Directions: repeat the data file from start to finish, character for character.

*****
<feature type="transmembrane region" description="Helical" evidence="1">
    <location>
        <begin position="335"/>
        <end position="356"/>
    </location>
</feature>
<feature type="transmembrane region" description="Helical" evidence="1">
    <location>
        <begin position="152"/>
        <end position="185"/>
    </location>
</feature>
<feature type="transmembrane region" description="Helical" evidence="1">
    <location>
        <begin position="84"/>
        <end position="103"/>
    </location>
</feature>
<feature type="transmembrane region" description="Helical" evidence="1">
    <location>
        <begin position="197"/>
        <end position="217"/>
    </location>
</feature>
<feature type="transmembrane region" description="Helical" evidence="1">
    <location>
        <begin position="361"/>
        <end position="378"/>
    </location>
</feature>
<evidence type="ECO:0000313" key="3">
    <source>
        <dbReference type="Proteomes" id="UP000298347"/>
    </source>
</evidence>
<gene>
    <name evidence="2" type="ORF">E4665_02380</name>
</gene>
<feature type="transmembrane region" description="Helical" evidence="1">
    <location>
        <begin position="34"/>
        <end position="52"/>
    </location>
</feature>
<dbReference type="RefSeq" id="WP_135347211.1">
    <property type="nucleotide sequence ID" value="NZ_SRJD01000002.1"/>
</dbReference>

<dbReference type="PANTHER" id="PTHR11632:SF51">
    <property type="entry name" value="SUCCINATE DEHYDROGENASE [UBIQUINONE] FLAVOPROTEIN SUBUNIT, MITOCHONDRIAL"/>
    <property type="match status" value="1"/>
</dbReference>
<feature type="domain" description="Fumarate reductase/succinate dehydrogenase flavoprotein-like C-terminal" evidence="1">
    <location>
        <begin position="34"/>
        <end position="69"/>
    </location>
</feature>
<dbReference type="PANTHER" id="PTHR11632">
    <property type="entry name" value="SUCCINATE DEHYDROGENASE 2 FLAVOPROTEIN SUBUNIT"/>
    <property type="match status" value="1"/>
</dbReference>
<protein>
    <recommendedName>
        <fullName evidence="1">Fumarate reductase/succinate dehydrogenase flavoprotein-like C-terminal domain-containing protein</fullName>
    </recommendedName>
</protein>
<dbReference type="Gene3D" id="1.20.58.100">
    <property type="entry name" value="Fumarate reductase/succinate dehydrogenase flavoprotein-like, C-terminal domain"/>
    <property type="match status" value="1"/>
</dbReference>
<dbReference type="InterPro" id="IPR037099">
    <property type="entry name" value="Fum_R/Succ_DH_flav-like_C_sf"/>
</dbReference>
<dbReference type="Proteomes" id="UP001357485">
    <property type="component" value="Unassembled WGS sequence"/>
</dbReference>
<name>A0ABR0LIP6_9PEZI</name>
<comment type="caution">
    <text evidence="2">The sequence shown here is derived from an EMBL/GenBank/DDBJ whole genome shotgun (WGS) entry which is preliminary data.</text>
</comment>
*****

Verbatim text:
<feature type="transmembrane region" description="Helical" evidence="1">
    <location>
        <begin position="335"/>
        <end position="356"/>
    </location>
</feature>
<feature type="transmembrane region" description="Helical" evidence="1">
    <location>
        <begin position="152"/>
        <end position="185"/>
    </location>
</feature>
<feature type="transmembrane region" description="Helical" evidence="1">
    <location>
        <begin position="84"/>
        <end position="103"/>
    </location>
</feature>
<feature type="transmembrane region" description="Helical" evidence="1">
    <location>
        <begin position="197"/>
        <end position="217"/>
    </location>
</feature>
<feature type="transmembrane region" description="Helical" evidence="1">
    <location>
        <begin position="361"/>
        <end position="378"/>
    </location>
</feature>
<evidence type="ECO:0000313" key="3">
    <source>
        <dbReference type="Proteomes" id="UP000298347"/>
    </source>
</evidence>
<gene>
    <name evidence="2" type="ORF">E4665_02380</name>
</gene>
<feature type="transmembrane region" description="Helical" evidence="1">
    <location>
        <begin position="34"/>
        <end position="52"/>
    </location>
</feature>
<dbReference type="RefSeq" id="WP_135347211.1">
    <property type="nucleotide sequence ID" value="NZ_SRJD01000002.1"/>
</dbReference>

<dbReference type="PANTHER" id="PTHR11632:SF51">
    <property type="entry name" value="SUCCINATE DEHYDROGENASE [UBIQUINONE] FLAVOPROTEIN SUBUNIT, MITOCHONDRIAL"/>
    <property type="match status" value="1"/>
</dbReference>
<feature type="domain" description="Fumarate reductase/succinate dehydrogenase flavoprotein-like C-terminal" evidence="1">
    <location>
        <begin position="34"/>
        <end position="69"/>
    </location>
</feature>
<dbReference type="PANTHER" id="PTHR11632">
    <property type="entry name" value="SUCCINATE DEHYDROGENASE 2 FLAVOPROTEIN SUBUNIT"/>
    <property type="match status" value="1"/>
</dbReference>
<protein>
    <recommendedName>
        <fullName evidence="1">Fumarate reductase/succinate dehydrogenase flavoprotein-like C-terminal domain-containing protein</fullName>
    </recommendedName>
</protein>
<dbReference type="Gene3D" id="1.20.58.100">
    <property type="entry name" value="Fumarate reductase/succinate dehydrogenase flavoprotein-like, C-terminal domain"/>
    <property type="match status" value="1"/>
</dbReference>
<dbReference type="InterPro" id="IPR037099">
    <property type="entry name" value="Fum_R/Succ_DH_flav-like_C_sf"/>
</dbReference>
<dbReference type="Proteomes" id="UP001357485">
    <property type="component" value="Unassembled WGS sequence"/>
</dbReference>
<name>A0ABR0LIP6_9PEZI</name>
<comment type="caution">
    <text evidence="2">The sequence shown here is derived from an EMBL/GenBank/DDBJ whole genome shotgun (WGS) entry which is preliminary data.</text>
</comment>